Toggle Main Menu Toggle Search

Open Access padlockePrints

Using non-nutritive sucking to support feeding development for premature infants: A commentary on approaches and current practice

Lookup NU author(s): Professor James Law

Downloads

Full text for this publication is not currently held within this repository. Alternative links are provided below where available.


Abstract

© © 2018 - IOS Press and the authors. All rights reserved. Non-nutritive sucking is often used with premature infants by either using a pacifier or an expressed breast nipple to support the introduction and development of early oral feeding. The pattern of non-nutritive sucking is distinct in that it involves two sucks per second in contrast to nutritive sucking which is one suck per second. Although some literature has identified that non-nutritive sucking has some benefit for the premature infant's feeding development, it is not entirely clear why such an approach is helpful as neurologically, activation of non-nutritive and nutritive skills are different. A summary is presented of the main approaches that use non-nutritive sucking with reference to the literature. This paper also considers other factors and beneficial approaches to managing the introduction of infant feeding. These are: the infant's toleration of enteral feeds pre oral trials, overall development and gestational age when introducing oral experiences, developing swallowing skills before sucking, physiological stability, health status, as well as the development and interpretation of infant oral readiness signs and early communication.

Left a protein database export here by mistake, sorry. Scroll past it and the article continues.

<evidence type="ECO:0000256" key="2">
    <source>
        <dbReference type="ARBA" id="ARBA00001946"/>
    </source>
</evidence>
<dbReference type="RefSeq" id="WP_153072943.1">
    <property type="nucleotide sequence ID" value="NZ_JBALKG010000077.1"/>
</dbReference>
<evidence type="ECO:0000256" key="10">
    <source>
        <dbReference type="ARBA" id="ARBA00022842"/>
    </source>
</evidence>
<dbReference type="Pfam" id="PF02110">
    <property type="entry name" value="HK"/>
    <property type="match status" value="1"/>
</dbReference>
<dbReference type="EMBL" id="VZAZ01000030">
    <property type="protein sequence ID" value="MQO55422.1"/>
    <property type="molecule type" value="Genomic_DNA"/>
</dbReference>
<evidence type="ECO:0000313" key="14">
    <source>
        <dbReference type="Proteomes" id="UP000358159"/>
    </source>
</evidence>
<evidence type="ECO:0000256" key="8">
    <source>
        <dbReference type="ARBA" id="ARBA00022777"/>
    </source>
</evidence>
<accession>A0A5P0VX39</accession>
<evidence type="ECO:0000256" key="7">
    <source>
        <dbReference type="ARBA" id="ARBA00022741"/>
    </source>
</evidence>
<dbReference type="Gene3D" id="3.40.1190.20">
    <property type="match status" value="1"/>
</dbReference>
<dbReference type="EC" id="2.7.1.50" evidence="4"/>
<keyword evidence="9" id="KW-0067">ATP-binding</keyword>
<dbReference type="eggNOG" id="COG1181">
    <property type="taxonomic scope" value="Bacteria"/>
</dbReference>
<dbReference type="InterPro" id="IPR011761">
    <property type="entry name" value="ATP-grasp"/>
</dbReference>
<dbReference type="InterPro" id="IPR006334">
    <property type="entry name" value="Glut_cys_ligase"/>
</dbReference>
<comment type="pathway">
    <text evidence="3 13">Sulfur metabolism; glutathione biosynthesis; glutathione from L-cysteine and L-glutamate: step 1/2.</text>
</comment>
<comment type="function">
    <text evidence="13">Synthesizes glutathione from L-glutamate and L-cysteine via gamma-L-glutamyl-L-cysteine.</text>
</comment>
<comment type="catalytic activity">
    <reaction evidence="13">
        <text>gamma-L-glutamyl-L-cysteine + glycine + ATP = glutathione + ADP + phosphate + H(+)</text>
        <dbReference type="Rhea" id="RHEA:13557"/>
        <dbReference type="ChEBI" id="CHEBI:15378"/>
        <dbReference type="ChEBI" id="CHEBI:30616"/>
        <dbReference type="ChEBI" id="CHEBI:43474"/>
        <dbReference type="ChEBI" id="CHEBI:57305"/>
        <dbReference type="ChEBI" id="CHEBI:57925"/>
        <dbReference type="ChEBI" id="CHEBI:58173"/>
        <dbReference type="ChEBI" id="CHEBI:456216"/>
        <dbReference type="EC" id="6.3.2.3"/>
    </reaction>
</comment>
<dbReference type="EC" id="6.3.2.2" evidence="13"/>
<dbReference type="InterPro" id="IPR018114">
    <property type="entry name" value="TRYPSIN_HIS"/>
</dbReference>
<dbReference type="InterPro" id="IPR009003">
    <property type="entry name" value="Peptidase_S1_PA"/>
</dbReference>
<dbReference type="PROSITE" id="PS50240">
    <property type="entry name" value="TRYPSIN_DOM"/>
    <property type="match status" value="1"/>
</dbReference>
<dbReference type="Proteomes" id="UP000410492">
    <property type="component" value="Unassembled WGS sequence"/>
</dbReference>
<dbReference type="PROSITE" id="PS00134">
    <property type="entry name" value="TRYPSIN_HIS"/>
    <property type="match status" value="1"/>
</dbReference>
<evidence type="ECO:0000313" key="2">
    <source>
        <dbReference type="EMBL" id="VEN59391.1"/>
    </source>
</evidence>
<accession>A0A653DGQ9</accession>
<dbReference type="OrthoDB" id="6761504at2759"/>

Publication metadata

Author(s): Harding C, Cockerill H, Cane C, Law J

Publication type: Article

Publication status: Published

Journal: Journal of Pediatric Rehabilitation Medicine

Year: 2018

Volume: 11

Issue: 3

Pages: 147-152

Online publication date: 26/09/2018

Acceptance date: 24/06/2018

ISSN (print): 1874-5393

ISSN (electronic): 1875-8894

Publisher: IOS Press

URL: https://doi.org/10.3233/PRM-170442

DOI: 10.3233/PRM-170442

PubMed id: 29125505


Altmetrics

Altmetrics provided by Altmetric


Actions

Find at Newcastle University icon    Link to this publication


Share